Did you know most people do not know the appropriate quarantine period for gastro?

The amount of times I have heard "Oh he/she spewed last night, but is fine now." makes my blood boil. Most people's carelessness and lack of common sense is what leads to children passing on this infectious virus.

Did you know gastro can cause serious harm to some people including babies and the elderly? It's really not just as simple as a tummy bug in everyone's case.

So here are some helpful guidelines and tips to help you and to help others. And if you see someone who is careless EDUCATE THEM it is the only way to stop this virus from being as rampant as it is.

The incubation period for most virus is between 24-48 hours however it can be longer and sometimes you won't know how long it is if you do not know who was the carrier that infected your child. Generally as a rule you should be cautious for the same time period as incubation post the infected child's last spew or last bout of diarrhea. For example if DS were to contract gastro within 36 hours, I would need to wait at least 36 hours after his last spew/diarrhea to be sure that I or anyone else in my family had not contracted the virus. In this time it is important to avoid restaurants, public places, elderly, babies etc I personally keep my children away from everyone for that time including School/Kinder. This is one of the big reasons why it gets passed on because people find this type of quarantine to be a hinder or a pain and refuse to do it. Another thing people don't know is that children can have diarrhea for up to 4 days post the last vomit which means during that time they are STILL highly contagious.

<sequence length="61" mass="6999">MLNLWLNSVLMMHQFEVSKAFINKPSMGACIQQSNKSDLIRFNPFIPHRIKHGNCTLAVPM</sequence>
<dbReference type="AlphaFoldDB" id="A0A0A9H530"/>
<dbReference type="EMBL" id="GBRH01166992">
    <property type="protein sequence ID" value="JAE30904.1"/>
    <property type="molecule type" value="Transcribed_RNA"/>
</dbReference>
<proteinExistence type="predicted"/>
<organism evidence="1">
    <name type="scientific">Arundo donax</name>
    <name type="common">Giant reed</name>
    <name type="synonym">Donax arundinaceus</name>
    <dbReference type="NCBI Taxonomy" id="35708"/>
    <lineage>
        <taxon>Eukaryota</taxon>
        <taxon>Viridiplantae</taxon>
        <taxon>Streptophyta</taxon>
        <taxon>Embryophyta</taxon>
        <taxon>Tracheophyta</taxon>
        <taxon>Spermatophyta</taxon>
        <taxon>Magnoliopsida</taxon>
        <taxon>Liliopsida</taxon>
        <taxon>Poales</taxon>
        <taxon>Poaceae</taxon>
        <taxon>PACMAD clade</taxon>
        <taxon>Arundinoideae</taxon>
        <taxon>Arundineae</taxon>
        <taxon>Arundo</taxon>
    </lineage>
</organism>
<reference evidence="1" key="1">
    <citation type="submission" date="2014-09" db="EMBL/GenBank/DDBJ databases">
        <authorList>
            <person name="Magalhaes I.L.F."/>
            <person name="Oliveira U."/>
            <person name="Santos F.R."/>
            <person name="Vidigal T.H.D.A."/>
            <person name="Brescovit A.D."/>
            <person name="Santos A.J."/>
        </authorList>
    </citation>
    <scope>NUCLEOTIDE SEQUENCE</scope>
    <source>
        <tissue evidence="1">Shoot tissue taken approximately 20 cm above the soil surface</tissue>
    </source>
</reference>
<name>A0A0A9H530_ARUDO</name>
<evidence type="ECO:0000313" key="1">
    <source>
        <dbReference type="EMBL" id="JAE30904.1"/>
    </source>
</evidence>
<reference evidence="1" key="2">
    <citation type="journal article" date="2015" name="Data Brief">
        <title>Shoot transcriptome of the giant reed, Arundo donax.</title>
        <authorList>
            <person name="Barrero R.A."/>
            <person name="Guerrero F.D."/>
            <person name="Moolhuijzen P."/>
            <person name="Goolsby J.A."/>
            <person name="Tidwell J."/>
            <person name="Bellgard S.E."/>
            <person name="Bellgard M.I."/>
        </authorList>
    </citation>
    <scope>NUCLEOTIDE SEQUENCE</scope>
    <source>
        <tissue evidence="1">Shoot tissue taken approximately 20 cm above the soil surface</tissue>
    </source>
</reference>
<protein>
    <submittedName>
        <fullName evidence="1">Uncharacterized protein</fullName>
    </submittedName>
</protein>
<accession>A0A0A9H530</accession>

If someone in your house has contracted the virus make sure you do not put your hands in or anywhere near your mouth to prevent contracting the virus.

If you have antibacterial gel wash your hands and use it before preparing or eating food, make sure all members of the household do the same.

Wipe down door handles, light switches etc with disinfectant.

If possible try to ensure that the person who is infected with the virus uses one bathroom whilst the rest of the family use another. Clean toilets regularly to ensure that the virus does not pass on to other family members.